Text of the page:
Crustacean cardioactive peptide (CCAP), a cyclic amidated non-apeptide, is widely found in arthropods. The functions of CCAP have been revealed to include regulation of heart rate, intestinal peristalsis, molting, and osmotic pressure. However, to date, there has not been any report on the possible involvement of CCAP in immunoregulation in crustaceans. In this study, a CCAP precursor (designated as Sp-CCAP) was identified in the commercially important mud crab Scylla paramamosain, which could be processed into four CCAP-associated peptides and one mature peptide (PFCNAFTGC-NH2). Bioinformatics analysis indicated that Sp-CCAP was highly conserved in crustaceans. RT-PCR results revealed that Sp-CCAP was expressed in nerve tissues and gonads, whereas the Sp-CCAP receptor gene (Sp-CCAPR) was expressed in 12 tissues of S. paramamosain, including hepatopancreas. In situ hybridization further showed that an Sp-CCAPR-positive signal is mainly localized in the F-cells of hepatopancreas. Moreover, the mRNA expression level of Sp-CCAPR in the hepatopancreas was significantly up-regulated after lipopolysaccharide (LPS) or polyriboinosinic polyribocytidylic acid [Poly (I:C)] challenge. Meanwhile, the mRNA expression level of Sp-CCAPR, nuclear transcription factor NF-kappa B homologs (Sp-Dorsal and Sp-Relish), member of mitogen-activated protein kinase (MAPK) signaling pathway (Sp-P38), pro-inflammatory cytokines factor (Sp-TNFSF and Sp-IL16), and antimicrobial peptide (Sp-Lysozyme, Sp-ALF, Sp-ALF4, and Sp-ALF5) in the hepatopancreas were all up-regulated after the administration of synthetic Sp-CCAP mature peptide both in vivo and in vitro. The addition of synthetic Sp-CCAP mature peptide in vitro also led to an increase in nitric oxide (NO) concentration and an improved bacterial clearance ability in the hepatopancreas culture medium. The present study suggested that Sp-CCAP signaling system might be involved in the immune responses of S. paramamosain by activating immune molecules on the hepatopancreas. Collectively, our findings shed new light on neuroendocrine-immune regulatory system in arthropods and could potentially provide a new strategy for disease prevention and control for mud crab aquaculture.
Nordborg, F. Mikaela, Jones, Ross J., Oelgemöller, Michael, and Negri, Andrew P. (2020) The effects of ultraviolet radiation and climate on oil toxicity to coral reef organisms – a review. Science of the Total Environment, 720. 137486.
Oil pollution remains a significant local threat to shallow tropical coral reef environments, but the environmental conditions typical of coral reefs are rarely considered in oil toxicity testing and risk assessments. Here we review the effects of three environmental co-factors on petroleum oil toxicity towards coral reef organisms, and show that the impacts of oil pollution on coral reef taxa can be exacerbated by environmental conditions commonly encountered in tropical reef environments. Shallow reefs are routinely exposed to high levels of ultraviolet radiation (UVR), which can substantially increase the toxicity of some oil components through phototoxicity. Exposure to UVR represents the most likely and harmful environmental co-factor reviewed here, leading to an average toxicity increase of 7.2-fold across all tests reviewed. The clear relevance of UVR co-exposure and its strong influence on tropical reef oil toxicity highlights the need to account for UVR as a standard practice in future oil toxicity studies. Indeed, quantifying the influence of UVR on toxic thresholds of oil to coral reef species is essential to develop credible oil spill risk models required for oil extraction developments, shipping management and spill responses in the tropics. The few studies available indicate that co-exposure to elevated temperature and low pH, both within the range of current daily and seasonal fluctuations and/or projected under continued climate change, can increase oil toxicity on average by 3.0- and 1.3-fold, respectively. While all three of the reviewed environmental co-factors have the potential to substantially increase the impacts of oil pollution in shallow reef environments, their simultaneous effects have not been investigated. Assessments of the combined effects of oil pollution, UVR, temperature and low pH will become increasingly important to identify realistic hazard thresholds suitable for future risk assessments over the coming century.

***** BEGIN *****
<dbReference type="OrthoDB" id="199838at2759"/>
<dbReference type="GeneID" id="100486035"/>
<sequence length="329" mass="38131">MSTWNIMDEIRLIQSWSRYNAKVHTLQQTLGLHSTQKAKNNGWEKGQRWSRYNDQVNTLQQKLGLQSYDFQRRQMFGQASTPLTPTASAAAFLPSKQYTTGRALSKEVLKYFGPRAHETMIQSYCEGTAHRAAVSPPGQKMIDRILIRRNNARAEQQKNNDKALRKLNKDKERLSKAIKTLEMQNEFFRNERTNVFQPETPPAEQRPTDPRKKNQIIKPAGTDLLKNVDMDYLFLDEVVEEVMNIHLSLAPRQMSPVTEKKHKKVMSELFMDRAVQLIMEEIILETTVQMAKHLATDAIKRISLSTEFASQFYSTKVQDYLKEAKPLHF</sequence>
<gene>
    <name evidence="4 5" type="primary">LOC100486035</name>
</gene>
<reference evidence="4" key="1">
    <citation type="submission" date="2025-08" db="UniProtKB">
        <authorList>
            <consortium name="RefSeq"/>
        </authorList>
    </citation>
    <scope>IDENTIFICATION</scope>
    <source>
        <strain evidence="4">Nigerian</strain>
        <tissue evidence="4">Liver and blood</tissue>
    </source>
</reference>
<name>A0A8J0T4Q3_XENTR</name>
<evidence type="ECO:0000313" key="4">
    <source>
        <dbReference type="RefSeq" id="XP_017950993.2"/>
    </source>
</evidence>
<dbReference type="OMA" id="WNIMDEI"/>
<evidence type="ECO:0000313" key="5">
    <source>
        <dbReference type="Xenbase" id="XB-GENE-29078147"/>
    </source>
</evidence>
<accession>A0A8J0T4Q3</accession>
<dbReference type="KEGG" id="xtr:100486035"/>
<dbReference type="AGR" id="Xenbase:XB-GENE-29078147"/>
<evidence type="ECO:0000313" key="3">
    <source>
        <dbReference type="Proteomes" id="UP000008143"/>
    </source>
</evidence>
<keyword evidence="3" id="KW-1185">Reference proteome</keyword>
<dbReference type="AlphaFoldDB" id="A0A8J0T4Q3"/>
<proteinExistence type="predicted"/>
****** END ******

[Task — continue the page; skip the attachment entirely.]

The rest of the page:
Valero-Rodriguez, J.M., Swearer, S.E., Dempster, T., de Nys, R., and Cole, A.J. (2020) Evaluating the performance of freshwater macroalgae in the bioremediation of nutrient-enriched water in temperate environments. Journal of Applied Phycology, 32. pp. 641-652.
Algal bioremediation can significantly improve the quality of wastewater by assimilating nutrients. However, the efficiency and stability of this approach depends on identifying suitable algae based on their biomass productivity and ability to outcompete less desirable algae. Here, we compare the productivity and competitive ability of three taxa of filamentous macroalgae under the seasonal light and temperature conditions experienced in temperate environments, including extremes of heat and cold. Specific growth rate was greatest for the tropical isolate of Oedogonium under summer conditions (36–40%; P < 0.05); however, it had lower growth under cooler (autumn, winter) conditions than the temperate algae of Stigeoclonium and Hyalotheca. Overall, Stigeoclonium and Hyalotheca had the most stable production across all treatments. A 5-week competition experiment found that each algae grew fastest in monoculture compared with bi-culture and poly-culture treatments. While all three genera showed a considerable level of competitive dominance depending on algae composition and environmental conditions, no single genus outperformed all others under all conditions. Oedogonium was dominant in warmer conditions, Stigeoclonium in cooler conditions (> 90% for both) and, in its absence, Hyalotheca also dominate over Oedogonium. Our results suggest that rather than finding an optimal taxon for all four seasons, the best decision for maximising stable biomass production will require either seasonal rotation of algae, or bi-cultures of the most dominant ones. Further, prioritising competition over production when selecting freshwater algae for wastewater bioremediation is likely to prove the most successful strategy.